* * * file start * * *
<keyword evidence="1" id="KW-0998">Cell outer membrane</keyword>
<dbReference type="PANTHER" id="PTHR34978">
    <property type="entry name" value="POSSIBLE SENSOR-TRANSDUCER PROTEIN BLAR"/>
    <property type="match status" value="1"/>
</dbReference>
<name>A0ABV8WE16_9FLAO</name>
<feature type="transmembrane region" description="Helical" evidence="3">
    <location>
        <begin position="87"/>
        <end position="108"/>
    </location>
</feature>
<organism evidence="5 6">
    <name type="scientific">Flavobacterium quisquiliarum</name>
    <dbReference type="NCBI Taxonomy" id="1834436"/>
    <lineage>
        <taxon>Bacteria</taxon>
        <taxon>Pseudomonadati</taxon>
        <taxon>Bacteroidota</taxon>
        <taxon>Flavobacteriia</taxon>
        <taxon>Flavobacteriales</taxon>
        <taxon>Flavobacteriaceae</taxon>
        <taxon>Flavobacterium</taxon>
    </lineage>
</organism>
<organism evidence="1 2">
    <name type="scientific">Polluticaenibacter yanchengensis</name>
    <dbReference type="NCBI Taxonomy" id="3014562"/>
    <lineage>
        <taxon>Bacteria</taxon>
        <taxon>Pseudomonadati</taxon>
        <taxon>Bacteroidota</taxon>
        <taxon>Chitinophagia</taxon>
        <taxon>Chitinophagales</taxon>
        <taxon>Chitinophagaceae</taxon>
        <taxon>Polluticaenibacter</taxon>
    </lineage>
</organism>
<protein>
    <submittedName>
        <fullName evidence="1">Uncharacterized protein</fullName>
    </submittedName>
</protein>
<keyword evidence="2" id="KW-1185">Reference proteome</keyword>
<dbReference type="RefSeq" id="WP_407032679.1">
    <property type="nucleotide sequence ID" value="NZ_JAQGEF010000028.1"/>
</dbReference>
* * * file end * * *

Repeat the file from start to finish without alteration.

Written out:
<keyword evidence="1" id="KW-0998">Cell outer membrane</keyword>
<dbReference type="PANTHER" id="PTHR34978">
    <property type="entry name" value="POSSIBLE SENSOR-TRANSDUCER PROTEIN BLAR"/>
    <property type="match status" value="1"/>
</dbReference>
<name>A0ABV8WE16_9FLAO</name>
<feature type="transmembrane region" description="Helical" evidence="3">
    <location>
        <begin position="87"/>
        <end position="108"/>
    </location>
</feature>
<organism evidence="5 6">
    <name type="scientific">Flavobacterium quisquiliarum</name>
    <dbReference type="NCBI Taxonomy" id="1834436"/>
    <lineage>
        <taxon>Bacteria</taxon>
        <taxon>Pseudomonadati</taxon>
        <taxon>Bacteroidota</taxon>
        <taxon>Flavobacteriia</taxon>
        <taxon>Flavobacteriales</taxon>
        <taxon>Flavobacteriaceae</taxon>
        <taxon>Flavobacterium</taxon>
    </lineage>
</organism>
<organism evidence="1 2">
    <name type="scientific">Polluticaenibacter yanchengensis</name>
    <dbReference type="NCBI Taxonomy" id="3014562"/>
    <lineage>
        <taxon>Bacteria</taxon>
        <taxon>Pseudomonadati</taxon>
        <taxon>Bacteroidota</taxon>
        <taxon>Chitinophagia</taxon>
        <taxon>Chitinophagales</taxon>
        <taxon>Chitinophagaceae</taxon>
        <taxon>Polluticaenibacter</taxon>
    </lineage>
</organism>
<protein>
    <submittedName>
        <fullName evidence="1">Uncharacterized protein</fullName>
    </submittedName>
</protein>
<keyword evidence="2" id="KW-1185">Reference proteome</keyword>
<dbReference type="RefSeq" id="WP_407032679.1">
    <property type="nucleotide sequence ID" value="NZ_JAQGEF010000028.1"/>
</dbReference>